SARI KEMPPINENMixed media works 3.9.2011 – 25.9.2011
Back to the beginning
As I was viewing this exhibition, it occurred to me that the themes it addresses are very similar to those that preoccupied me a decade ago as a fresh graduate: the crafts tradition and its evolution, time and the lack of it, value and the lack of it as well as our habits of consumption. To my delight, I realise that the way crafts are viewed by the public has undergone a huge change in the past ten years. Upcycling has emerged as a favourite new pasttime, there are hundreds of craft blogs, exciting new materials are available in the shops and patterns have been revamped. A new homely aesthetic and sensibility has been ushered in.
I grew up surrounded by crafts. My childhood memories of everyday activities such as knitting and mending socks, creating a homely atmosphere using patchwork quilts, traditional striped rugs and crochet bedspreads gave me the impetus to create my first ever button portrait. For this exhibition, I have increased the size of these portraits, which serves to heighten the physical aspect of the viewing experience.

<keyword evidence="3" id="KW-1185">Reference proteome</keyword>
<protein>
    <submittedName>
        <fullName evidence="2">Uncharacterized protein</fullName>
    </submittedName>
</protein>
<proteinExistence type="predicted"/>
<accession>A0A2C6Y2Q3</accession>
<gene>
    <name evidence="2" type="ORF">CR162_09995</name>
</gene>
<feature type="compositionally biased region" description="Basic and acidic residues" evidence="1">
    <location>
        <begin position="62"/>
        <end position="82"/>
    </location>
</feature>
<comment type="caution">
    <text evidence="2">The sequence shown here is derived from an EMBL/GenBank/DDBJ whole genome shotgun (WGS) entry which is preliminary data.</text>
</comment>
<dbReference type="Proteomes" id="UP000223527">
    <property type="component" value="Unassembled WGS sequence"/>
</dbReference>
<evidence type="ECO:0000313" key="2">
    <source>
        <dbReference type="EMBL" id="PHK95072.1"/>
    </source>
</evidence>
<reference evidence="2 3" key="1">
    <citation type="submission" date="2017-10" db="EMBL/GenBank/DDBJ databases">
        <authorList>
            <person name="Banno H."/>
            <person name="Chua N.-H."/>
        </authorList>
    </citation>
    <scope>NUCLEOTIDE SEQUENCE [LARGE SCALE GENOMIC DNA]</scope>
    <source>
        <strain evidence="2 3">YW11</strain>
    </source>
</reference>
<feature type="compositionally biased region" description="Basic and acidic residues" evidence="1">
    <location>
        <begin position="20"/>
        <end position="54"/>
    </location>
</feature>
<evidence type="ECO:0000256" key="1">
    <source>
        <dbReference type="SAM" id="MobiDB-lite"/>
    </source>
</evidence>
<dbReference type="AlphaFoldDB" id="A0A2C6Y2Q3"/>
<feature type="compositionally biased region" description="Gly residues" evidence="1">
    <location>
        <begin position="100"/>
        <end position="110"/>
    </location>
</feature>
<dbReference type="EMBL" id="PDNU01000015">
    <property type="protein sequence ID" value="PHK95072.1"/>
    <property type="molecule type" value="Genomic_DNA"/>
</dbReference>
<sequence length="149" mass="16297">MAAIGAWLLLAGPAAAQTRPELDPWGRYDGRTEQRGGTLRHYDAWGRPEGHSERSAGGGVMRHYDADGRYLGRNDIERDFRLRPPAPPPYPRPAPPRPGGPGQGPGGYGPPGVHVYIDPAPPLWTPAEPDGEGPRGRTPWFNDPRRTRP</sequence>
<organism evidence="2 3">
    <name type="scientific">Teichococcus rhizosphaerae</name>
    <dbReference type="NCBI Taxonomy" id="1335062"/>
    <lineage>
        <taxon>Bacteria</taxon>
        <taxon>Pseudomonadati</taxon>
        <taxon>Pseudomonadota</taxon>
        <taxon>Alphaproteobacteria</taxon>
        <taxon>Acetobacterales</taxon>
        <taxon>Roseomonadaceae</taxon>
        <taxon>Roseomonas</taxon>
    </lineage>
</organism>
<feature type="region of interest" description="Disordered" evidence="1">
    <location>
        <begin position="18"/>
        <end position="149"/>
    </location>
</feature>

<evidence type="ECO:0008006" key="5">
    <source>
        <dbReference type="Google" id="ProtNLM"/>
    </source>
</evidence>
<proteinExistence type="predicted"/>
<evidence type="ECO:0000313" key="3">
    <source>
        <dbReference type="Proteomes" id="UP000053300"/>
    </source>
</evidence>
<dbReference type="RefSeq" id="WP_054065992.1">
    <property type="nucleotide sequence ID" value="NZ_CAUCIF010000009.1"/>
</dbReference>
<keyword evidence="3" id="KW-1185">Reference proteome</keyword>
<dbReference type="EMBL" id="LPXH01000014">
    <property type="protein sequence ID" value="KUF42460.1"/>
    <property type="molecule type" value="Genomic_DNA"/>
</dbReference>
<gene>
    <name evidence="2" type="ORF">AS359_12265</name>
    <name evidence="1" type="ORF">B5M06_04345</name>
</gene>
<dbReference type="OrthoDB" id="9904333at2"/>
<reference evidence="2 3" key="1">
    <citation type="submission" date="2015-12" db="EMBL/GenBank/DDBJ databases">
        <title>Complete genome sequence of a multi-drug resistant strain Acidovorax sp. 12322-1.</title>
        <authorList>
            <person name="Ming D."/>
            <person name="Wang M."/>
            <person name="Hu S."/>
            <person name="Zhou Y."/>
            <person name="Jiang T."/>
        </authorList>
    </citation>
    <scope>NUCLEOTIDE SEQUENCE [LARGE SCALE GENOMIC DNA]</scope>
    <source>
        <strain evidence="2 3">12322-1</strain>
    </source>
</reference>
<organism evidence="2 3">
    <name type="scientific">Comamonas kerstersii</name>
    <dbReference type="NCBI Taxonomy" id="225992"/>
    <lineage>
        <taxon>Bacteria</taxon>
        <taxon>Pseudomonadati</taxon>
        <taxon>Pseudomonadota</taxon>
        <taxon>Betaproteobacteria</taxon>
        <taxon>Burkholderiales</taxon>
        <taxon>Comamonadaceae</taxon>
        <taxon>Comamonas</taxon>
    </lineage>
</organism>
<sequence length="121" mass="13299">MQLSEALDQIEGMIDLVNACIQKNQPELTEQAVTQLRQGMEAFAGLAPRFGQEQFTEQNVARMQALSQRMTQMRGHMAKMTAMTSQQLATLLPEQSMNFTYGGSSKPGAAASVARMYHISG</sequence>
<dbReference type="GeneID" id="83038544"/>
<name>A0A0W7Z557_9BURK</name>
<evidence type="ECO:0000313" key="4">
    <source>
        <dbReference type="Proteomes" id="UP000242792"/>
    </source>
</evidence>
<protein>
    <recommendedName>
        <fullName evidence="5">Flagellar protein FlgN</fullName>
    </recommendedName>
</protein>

My portraits are made of thousands of buttons of varying sizes that I source mainly from flea markets. Our habits of consumption are reflected at these types of markets, which have proliferated across the length and breadth of Finland in recent years. Nevertheless, buttons can be difficult to come by. Traditionally, buttons were carefully removed and kept and old clothes turned into raw material for things such as rugs. Today, such practices are rare. It reminds me of how our approach to consumption has changed over the years.
The original photographs and calling cards featured in my portraits are also flea market finds. They act as a reference to the past and their unknowable history brings an added layer to the palimpsest.
My exhibition will also feature monumental crochet. One of the works has been created using parcel string, with the design based on an old table cloth. I am also drawn to the subtle sheen of the material, the evolution of something worthless to something of value and the impression that this play of scale has. Another piece is made up of hundreds of hand crocheted pieces of lace, which create a silhouette-like pattern on the wall. I have sourced or made all the materials myself - magnificently supported by the world´s most amazing assistant, my mother.
Crafts used to be a social activity with thriving sewing clubs and knitting groups while also representing an opportunity to withdraw into your own private world, closed to all others. I, too, am drawn to a slower way of working. I enjoy the meditative, calming effect it has in the midst of our otherwise hectic existence. With crafts you live in the moment. Rooted to a time and place and yet part of a continuum spanning millenia.